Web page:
What happens when your favorite craft brewery sells out? Legendary brewers and experts discuss.

Founder of Lagunitas: ‘If you aren’t part of what’s happening, you’re a part of what happened.’

Illustration by Christopher Friedman

It is the best of times in the craft beer industry. Business is cruising, small breweries are growing bigger and the most successful craft brewers are becoming wildly rich.

Consumers are getting smarter, too. And to meet their increasingly refined preferences, many brewers are striving to be more creative or specializing in their own unique brewing styles. Each of the last three years, about 100 breweries have opened in California. There are more than 600 breweries in the state now, and around the country there are more than 4,200.

But more beer isn’t necessarily a great thing, and this is also a sad time for some beer aficionados who have watched their favorite beer companies grow unfathomably large or, worse, get swallowed up by global corporations.

“It’s disappointing when your favorite brewery gets too big, because suddenly, everyone can get that 22-ounce bottle that you used to bring over and wow your friends with,” said Rob Archie, co-owner and founder of Pangaea Bier Cafe.

Tom McCormick, executive director of the California Craft Brewers Association, says overall national beer sales are not climbing. However, craft beer sales are on the up—and taking a bite out of national brands’ profit margins. This has large companies that make globally distributed lagers strategically guarding their kingdoms by purchasing or merging with craft breweries.

Anheuser-Busch InBev, especially, seems to be on a mission to eat the competition it may not otherwise be able to outperform. In 2011, the maker of Budweiser bought Goose Island Brewing Co. in Chicago. The same brewing giant has since purchased 10 Barrel, Blue Point, Elysian and Golden Road this past year. In one week alone in December, the king of beer giants bought Arizona’s Four Peaks Brewing Co., Camden Town Brewery in the United Kingdom and Colorado’s Breckenridge Brewery.

In San Diego, Ballast Point was purchased in November by Constellation Brands, owner of Corona and Modelo, for a staggering $1 billion.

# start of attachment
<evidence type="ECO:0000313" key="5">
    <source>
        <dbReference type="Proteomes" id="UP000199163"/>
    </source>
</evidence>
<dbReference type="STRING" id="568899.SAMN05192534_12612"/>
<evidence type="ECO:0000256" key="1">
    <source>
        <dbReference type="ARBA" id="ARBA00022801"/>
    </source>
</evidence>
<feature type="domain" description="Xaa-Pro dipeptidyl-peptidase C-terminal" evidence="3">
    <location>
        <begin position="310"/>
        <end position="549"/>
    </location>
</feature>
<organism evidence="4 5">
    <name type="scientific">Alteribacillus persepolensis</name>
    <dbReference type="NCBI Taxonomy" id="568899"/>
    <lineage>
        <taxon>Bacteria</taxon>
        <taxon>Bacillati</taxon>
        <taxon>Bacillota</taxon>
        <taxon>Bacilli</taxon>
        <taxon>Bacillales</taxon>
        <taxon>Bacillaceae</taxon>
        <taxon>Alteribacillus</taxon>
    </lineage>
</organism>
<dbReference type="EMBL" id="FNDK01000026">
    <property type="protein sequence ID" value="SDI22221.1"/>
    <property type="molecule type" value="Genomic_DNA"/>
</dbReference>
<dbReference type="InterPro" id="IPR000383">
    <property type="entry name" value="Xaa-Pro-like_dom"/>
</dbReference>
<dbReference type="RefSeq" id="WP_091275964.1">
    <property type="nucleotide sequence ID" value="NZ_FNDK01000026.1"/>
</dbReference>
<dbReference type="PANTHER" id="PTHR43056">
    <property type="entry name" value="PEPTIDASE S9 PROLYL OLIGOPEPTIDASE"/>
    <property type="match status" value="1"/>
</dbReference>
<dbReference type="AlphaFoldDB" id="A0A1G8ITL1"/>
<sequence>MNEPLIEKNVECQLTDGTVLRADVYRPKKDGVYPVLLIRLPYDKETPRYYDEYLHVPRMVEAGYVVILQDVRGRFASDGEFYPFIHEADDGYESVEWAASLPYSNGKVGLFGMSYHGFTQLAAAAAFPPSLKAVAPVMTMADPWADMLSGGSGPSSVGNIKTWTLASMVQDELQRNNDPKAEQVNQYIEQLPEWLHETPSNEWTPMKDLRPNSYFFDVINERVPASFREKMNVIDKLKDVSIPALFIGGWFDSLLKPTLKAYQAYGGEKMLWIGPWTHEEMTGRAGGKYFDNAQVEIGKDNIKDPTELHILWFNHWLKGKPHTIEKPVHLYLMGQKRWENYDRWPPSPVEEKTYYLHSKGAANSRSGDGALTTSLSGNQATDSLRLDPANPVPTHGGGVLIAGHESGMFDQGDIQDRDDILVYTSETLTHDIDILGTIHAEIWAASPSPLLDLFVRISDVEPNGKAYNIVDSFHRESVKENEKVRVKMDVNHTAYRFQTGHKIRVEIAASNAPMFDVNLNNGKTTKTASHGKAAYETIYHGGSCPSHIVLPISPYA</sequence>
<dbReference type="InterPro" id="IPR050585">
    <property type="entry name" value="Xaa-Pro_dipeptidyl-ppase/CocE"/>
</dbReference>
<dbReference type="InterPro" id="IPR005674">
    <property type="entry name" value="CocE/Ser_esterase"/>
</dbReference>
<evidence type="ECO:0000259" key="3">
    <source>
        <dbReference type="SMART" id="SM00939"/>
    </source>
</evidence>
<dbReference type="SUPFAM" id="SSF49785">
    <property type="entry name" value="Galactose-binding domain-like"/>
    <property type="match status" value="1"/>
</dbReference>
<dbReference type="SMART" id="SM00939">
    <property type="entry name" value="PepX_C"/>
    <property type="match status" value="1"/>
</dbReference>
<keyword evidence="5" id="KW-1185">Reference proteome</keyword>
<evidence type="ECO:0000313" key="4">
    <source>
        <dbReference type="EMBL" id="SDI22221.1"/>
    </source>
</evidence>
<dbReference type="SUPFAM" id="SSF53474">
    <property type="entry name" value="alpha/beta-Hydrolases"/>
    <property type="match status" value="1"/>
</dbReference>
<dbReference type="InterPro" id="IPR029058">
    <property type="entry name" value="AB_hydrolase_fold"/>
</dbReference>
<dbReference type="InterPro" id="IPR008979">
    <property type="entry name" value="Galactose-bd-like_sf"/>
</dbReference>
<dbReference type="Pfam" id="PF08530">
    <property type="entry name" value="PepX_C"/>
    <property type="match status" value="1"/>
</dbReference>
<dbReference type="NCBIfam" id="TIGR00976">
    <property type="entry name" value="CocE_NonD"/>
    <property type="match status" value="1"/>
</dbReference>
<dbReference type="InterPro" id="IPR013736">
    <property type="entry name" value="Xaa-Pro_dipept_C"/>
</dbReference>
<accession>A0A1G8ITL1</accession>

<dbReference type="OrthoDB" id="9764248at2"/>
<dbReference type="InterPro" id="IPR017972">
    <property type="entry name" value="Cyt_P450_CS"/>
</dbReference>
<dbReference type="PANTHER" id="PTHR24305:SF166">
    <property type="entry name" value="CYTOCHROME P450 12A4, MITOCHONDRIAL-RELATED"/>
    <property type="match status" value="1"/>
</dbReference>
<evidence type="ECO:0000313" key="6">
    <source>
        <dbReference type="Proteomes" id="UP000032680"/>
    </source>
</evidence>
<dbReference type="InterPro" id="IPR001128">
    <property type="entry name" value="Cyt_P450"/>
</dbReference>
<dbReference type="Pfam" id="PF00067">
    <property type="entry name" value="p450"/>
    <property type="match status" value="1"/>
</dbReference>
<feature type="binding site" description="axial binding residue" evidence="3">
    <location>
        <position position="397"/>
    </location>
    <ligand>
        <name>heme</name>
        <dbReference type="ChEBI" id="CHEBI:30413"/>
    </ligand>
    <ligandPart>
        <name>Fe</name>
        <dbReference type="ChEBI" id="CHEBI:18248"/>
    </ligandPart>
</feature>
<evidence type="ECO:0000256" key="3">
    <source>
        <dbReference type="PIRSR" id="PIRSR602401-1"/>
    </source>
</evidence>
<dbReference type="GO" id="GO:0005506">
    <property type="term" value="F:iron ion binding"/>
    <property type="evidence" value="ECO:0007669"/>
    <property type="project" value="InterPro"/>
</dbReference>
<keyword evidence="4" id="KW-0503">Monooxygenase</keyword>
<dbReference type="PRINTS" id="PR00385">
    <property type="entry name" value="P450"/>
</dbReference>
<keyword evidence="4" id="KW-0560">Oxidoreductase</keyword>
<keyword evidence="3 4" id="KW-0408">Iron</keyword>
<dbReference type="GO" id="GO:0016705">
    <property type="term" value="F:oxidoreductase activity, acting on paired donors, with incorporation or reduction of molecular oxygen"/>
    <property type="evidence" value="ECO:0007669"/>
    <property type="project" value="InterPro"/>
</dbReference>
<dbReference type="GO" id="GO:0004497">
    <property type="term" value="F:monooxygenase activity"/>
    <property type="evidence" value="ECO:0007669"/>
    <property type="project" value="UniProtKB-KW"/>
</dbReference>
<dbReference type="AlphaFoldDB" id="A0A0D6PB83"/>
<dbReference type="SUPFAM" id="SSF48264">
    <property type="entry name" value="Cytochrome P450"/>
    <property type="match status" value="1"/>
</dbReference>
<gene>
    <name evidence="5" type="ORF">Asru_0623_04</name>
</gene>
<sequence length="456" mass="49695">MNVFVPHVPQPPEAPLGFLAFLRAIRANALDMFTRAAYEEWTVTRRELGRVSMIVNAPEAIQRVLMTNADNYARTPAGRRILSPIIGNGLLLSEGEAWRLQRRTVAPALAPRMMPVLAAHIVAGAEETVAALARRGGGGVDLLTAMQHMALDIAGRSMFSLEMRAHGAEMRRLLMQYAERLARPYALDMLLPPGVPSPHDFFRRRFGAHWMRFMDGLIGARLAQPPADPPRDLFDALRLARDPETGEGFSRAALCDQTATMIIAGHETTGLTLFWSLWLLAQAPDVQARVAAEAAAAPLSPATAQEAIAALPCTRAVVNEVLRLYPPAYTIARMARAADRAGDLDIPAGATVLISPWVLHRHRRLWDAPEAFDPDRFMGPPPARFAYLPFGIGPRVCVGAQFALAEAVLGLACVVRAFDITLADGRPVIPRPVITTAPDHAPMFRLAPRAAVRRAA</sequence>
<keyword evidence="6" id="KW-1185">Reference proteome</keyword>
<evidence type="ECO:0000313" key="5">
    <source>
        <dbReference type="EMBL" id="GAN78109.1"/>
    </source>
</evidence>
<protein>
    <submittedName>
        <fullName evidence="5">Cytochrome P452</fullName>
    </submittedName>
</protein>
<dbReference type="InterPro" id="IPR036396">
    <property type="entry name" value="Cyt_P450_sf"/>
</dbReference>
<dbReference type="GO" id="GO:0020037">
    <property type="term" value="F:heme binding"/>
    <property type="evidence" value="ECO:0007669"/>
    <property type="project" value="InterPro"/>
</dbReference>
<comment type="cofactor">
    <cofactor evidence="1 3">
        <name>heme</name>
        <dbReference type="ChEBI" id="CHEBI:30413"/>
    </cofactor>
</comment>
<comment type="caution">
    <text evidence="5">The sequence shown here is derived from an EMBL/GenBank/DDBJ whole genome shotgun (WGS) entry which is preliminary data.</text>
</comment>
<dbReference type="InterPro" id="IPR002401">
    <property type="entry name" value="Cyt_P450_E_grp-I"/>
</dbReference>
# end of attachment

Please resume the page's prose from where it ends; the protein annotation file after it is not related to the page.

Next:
After such business transactions, the beer may not taste quite the same.

“There is no question about it, the quality of these brands has diminished,” McCormick said. He says InBev has allowed Goose Island to continue brewing its less widely distributed, specialty beers—like its famed Bourbon County Stout—at the original Chicago brewery. But Goose Island’s IPA is now being made in Budweiser facilities for national distribution.

“And personally, I think that IPA is a completely different beer now,” he said. “It’s dumbed down and it’s lower in flavor.”

Sometimes, this is the result of an intentional marketing strategy.

“They understand exactly what they’re doing,” McCormick said. “They’re making a product that has lower flavor profile and appeals to a larger audience, and they shove it on them through marketing and distribution leverage, just to get it in front of the consumer.”

Other times, the beer may get better as breweries grow bigger. With more financial resources at hand, they may more easily overcome challenges related to equipment or technology, or in finding the best ingredients.

By some accounts, Lagunitas Brewing Co.’s IPA, a flagship of the brewery for 20 years, has never tasted better—and this just months after the Petaluma brewery announced a joint 50-50 venture with Heineken.

Tony Magee, founder of Lagunitas, says the recipe of his IPA has indeed evolved.

“There are hop varieties out there now that didn’t even exist under the sun in 1995,” he said. Now, some of those newly developed varieties are in the beer. The beer hasn’t changed, though, according to Magee. “It’s just become a truer expression of itself,” he said.

The B.S. detector

As the big boys swoop up competition, there are also small independent craft breweries that now pepper the landscape. The omnipresence of beer in America has raised the bar on quality, and for craft beer devotees, mediocre beer no longer cuts it.

“Craft beer drinkers have developed a very acute bullshit detector, and if you try to sell us bad beer, we won’t necessarily take the bait,” said Brian Yaeger, beer columnist and author in Portland, Ore.

Yaeger personally called bullshit on Ballast Point recently. The subsidiary of Corona lager initially made a name for itself largely through its Sculpin IPA, one of the most highly rated IPAs on the market.

But after being bought by Constellation Brands, the brewery released a flavored rendition of another popular beer, its Dorado Double IPA.